Following the first, four-month global leg of her trip, Kim returned home to California, then ventured to India for intensive yogic training. She also did intensive labor at charitable centers established by her childhood hero, Mother Theresa.
But she fell ill. Returning home to begin her 2018 US mission, she was both weak and unprepared. But given the age of the veterans, the promising climate of détente on the peninsula and the 65th anniversary, she decided to proceed. “I knew with everything going on politically, that this was the year to make this journey,” Kim said.
During her cross-America trip, she suffered a minor concussion and endured long, hot drives in the rugged US southwest. And at many points, Kim had to pull over to coordinate logistics and event details, field communications or just search for a place to rest for the evening.
On her US tour, she visited more than 70 memorial sites and interviewed countless veterans. “I would visit the memorials even if nobody else could make it,” Kim said. “Every time I felt tired or overwhelmed, I prayed to God and reminisced about things my ‘grandpas’ have said. It gave me the strength to continue.”
The empowering nature of her work could be seen during an emotive Indianapolis, Indiana, visit where Kim played Amazing Grace on the piano while Korea War veteran and musician Everett Greene sang.
After they finished their performance at the Indianapolis Korean Presbyterian church, Kim asked Greene: “What do you remember from the war?”
“Well, I remember some scary times … I was in an air-naval gunfire unit during the negotiations,” he said. But the overall experience was positive. “It gave me respect for what we [Americans] do in this world and why we do it,” Greene said. “No regrets! I’m glad that I was able to be a part of it.”
To the finish line
Today, Kim thanks those who prayed for her. “It got me here so far and will carry me through the finish line on 7.27,” she said.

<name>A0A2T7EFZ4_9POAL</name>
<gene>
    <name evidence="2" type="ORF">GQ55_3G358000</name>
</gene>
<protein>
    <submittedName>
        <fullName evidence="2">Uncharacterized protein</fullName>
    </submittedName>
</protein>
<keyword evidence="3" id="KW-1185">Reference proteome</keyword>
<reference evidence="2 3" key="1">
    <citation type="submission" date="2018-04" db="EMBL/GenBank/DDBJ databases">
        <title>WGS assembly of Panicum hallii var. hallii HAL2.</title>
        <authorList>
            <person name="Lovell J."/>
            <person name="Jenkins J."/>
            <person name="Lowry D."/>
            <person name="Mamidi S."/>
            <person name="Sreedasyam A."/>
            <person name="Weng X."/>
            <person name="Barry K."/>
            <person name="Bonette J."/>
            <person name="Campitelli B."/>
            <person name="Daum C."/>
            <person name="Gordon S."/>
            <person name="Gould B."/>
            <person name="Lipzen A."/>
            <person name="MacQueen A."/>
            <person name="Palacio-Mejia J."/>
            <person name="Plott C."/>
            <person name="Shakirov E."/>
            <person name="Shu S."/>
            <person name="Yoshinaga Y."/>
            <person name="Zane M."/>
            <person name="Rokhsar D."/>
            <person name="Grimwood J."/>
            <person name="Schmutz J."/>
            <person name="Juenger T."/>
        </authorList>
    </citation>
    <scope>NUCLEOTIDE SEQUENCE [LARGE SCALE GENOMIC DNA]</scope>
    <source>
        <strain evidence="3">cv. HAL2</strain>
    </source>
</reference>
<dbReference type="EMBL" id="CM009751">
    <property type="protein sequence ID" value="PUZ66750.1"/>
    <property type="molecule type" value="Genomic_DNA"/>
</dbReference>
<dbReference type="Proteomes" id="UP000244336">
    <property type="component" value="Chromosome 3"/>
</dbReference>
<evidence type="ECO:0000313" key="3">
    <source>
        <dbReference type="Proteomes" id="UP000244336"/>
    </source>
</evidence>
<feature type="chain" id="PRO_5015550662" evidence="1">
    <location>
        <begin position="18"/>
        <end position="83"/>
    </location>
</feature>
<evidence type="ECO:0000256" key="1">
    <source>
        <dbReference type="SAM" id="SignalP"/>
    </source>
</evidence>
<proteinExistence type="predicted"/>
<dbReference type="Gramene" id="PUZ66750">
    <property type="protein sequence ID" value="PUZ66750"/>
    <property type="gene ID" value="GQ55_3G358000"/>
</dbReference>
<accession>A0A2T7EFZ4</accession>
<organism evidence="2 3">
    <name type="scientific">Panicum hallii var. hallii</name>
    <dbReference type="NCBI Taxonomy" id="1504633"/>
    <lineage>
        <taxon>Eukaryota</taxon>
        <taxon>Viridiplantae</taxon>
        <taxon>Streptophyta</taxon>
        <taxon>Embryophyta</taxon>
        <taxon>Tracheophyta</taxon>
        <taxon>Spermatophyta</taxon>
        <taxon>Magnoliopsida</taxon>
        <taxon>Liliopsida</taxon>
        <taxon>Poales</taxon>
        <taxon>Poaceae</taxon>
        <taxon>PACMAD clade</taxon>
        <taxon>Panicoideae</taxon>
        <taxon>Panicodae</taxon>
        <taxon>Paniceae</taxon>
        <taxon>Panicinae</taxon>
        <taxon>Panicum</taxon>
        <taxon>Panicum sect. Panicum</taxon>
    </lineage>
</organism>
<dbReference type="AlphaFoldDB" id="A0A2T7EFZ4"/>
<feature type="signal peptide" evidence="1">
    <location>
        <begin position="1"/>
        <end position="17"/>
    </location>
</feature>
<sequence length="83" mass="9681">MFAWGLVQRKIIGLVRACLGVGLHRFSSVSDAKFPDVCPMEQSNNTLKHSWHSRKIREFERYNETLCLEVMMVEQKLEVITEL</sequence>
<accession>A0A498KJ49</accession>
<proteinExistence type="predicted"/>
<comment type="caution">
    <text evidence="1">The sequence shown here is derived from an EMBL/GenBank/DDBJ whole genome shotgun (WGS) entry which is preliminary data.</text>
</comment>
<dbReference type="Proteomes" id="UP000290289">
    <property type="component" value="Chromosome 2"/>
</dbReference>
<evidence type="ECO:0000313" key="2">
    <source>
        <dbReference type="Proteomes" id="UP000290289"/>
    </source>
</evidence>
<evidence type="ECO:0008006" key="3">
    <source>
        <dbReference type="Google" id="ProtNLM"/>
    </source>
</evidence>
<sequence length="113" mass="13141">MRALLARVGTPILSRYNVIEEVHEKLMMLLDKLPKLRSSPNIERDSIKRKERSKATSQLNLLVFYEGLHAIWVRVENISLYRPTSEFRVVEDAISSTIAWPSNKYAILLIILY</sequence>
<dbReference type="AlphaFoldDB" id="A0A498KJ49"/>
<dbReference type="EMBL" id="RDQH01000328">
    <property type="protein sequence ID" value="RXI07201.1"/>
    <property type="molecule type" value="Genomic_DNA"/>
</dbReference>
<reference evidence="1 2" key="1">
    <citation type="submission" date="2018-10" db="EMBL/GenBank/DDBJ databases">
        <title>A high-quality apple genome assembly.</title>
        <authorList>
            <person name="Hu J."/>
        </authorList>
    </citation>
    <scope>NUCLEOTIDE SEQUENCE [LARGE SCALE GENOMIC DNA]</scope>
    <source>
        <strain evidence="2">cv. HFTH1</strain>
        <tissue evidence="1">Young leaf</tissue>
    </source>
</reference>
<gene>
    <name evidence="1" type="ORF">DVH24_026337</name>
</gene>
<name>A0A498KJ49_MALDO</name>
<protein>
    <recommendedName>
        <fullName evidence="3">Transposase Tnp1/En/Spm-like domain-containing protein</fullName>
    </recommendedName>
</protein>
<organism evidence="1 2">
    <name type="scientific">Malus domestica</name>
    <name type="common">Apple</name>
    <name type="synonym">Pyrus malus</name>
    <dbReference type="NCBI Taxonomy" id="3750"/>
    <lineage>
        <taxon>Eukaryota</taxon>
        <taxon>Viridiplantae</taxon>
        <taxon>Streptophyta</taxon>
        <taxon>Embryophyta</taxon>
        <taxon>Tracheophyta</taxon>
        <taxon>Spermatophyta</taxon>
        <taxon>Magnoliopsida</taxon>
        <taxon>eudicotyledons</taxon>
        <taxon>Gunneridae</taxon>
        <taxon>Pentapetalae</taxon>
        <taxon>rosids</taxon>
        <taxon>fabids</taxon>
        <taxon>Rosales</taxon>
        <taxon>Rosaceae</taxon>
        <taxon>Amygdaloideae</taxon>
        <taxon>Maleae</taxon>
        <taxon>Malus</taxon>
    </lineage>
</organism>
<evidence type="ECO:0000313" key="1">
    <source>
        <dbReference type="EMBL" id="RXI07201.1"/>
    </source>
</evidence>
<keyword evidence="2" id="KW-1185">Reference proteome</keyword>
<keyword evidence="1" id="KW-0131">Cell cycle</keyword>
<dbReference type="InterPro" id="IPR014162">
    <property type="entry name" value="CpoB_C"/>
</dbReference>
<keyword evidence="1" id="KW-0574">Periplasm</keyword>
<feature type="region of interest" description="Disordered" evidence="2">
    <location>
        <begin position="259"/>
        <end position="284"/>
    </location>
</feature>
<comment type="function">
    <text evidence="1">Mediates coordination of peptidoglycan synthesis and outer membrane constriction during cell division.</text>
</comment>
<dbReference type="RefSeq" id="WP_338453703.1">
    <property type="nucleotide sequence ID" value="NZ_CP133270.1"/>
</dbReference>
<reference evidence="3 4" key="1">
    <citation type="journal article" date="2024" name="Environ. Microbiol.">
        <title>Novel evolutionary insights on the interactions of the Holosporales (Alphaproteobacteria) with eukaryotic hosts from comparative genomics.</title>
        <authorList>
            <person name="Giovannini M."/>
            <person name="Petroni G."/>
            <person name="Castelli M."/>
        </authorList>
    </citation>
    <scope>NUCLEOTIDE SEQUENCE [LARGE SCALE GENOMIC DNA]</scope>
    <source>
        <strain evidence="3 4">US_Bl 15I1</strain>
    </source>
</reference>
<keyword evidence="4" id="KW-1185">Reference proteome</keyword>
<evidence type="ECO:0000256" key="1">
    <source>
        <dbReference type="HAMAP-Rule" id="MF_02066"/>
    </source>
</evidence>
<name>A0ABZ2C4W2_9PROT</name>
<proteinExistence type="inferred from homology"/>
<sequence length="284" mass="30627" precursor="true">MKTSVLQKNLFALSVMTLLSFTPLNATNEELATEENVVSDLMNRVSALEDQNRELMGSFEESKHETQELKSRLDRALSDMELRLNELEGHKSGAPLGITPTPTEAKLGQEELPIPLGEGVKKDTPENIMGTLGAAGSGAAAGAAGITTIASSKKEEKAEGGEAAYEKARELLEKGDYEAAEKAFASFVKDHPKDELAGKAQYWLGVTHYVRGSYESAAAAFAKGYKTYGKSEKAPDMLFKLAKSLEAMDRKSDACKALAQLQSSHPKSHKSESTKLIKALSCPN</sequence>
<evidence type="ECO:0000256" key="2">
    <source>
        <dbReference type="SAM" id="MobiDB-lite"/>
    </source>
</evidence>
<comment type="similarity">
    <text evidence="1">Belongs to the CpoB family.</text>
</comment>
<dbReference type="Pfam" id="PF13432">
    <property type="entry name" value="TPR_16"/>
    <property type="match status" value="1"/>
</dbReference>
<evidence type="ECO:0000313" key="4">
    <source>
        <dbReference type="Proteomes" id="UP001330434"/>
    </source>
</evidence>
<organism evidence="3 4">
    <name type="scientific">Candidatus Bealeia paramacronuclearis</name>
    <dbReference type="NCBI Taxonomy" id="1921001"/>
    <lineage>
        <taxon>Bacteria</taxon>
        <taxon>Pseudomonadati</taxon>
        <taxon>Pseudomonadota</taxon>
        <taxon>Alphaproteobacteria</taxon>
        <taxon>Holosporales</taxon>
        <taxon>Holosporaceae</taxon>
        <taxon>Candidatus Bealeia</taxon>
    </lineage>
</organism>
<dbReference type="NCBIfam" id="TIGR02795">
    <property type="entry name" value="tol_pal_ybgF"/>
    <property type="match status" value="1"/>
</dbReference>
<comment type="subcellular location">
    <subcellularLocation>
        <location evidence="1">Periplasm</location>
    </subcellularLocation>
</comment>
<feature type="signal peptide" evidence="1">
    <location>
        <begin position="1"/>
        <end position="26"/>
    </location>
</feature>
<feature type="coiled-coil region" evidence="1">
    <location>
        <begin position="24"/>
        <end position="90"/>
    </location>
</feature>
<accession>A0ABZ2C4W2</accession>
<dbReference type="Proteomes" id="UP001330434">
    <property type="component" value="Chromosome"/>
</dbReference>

But what is the finish line? And what does giving closure to Korean War veterans look like?
During a June 7 memorial site visit to Little Rock, Arkansas – the birthplace of General Douglas MacArthur, who led the United Nations Command during the first 11 months of the Korean War – Kim interviewed Walter Rhodes, one of the state’s most decorated veterans.
Rhodes received a battlefield commission, a Distinguished Service Cross, Silver Star with “V” device for valor, Bronze Star and Purple Heart while serving as a forward observer with 37th Field Artillery Battalion, 2nd Infantry Division, from 1950 to 1951. Rhodes’ division was in the thick of it. His experiences spanned the early, desperate fighting at the “Pusan Perimeter,” to combat along the appropriately named “Heartbreak Ridge.”
Only days before the June 12 Singapore Summit between North Korean leader Kim Jong-un and US President Donald Trump, Kim asked Rhodes: “What does it mean to you that the current peace talks may lead to some kind of closure”? “This is what we were all fighting for,” Rhodes replied. “Peace in Korea, as a whole.”
Still, one of Kim’s greatest hopes looks set to go unfulfilled today. “It was my dream that there would be a Peace Treaty signed on the 65th anniversary of the 1953 Armistice Agreement – July 27, 2018,” she said.
In the absence of that, she does not know what the future holds for herself or for the peninsula. But she pledges to continue her journey because she says – quoting a famed etching on the wall at the Korean War Memorial in Washington – “Freedom is Not Free.”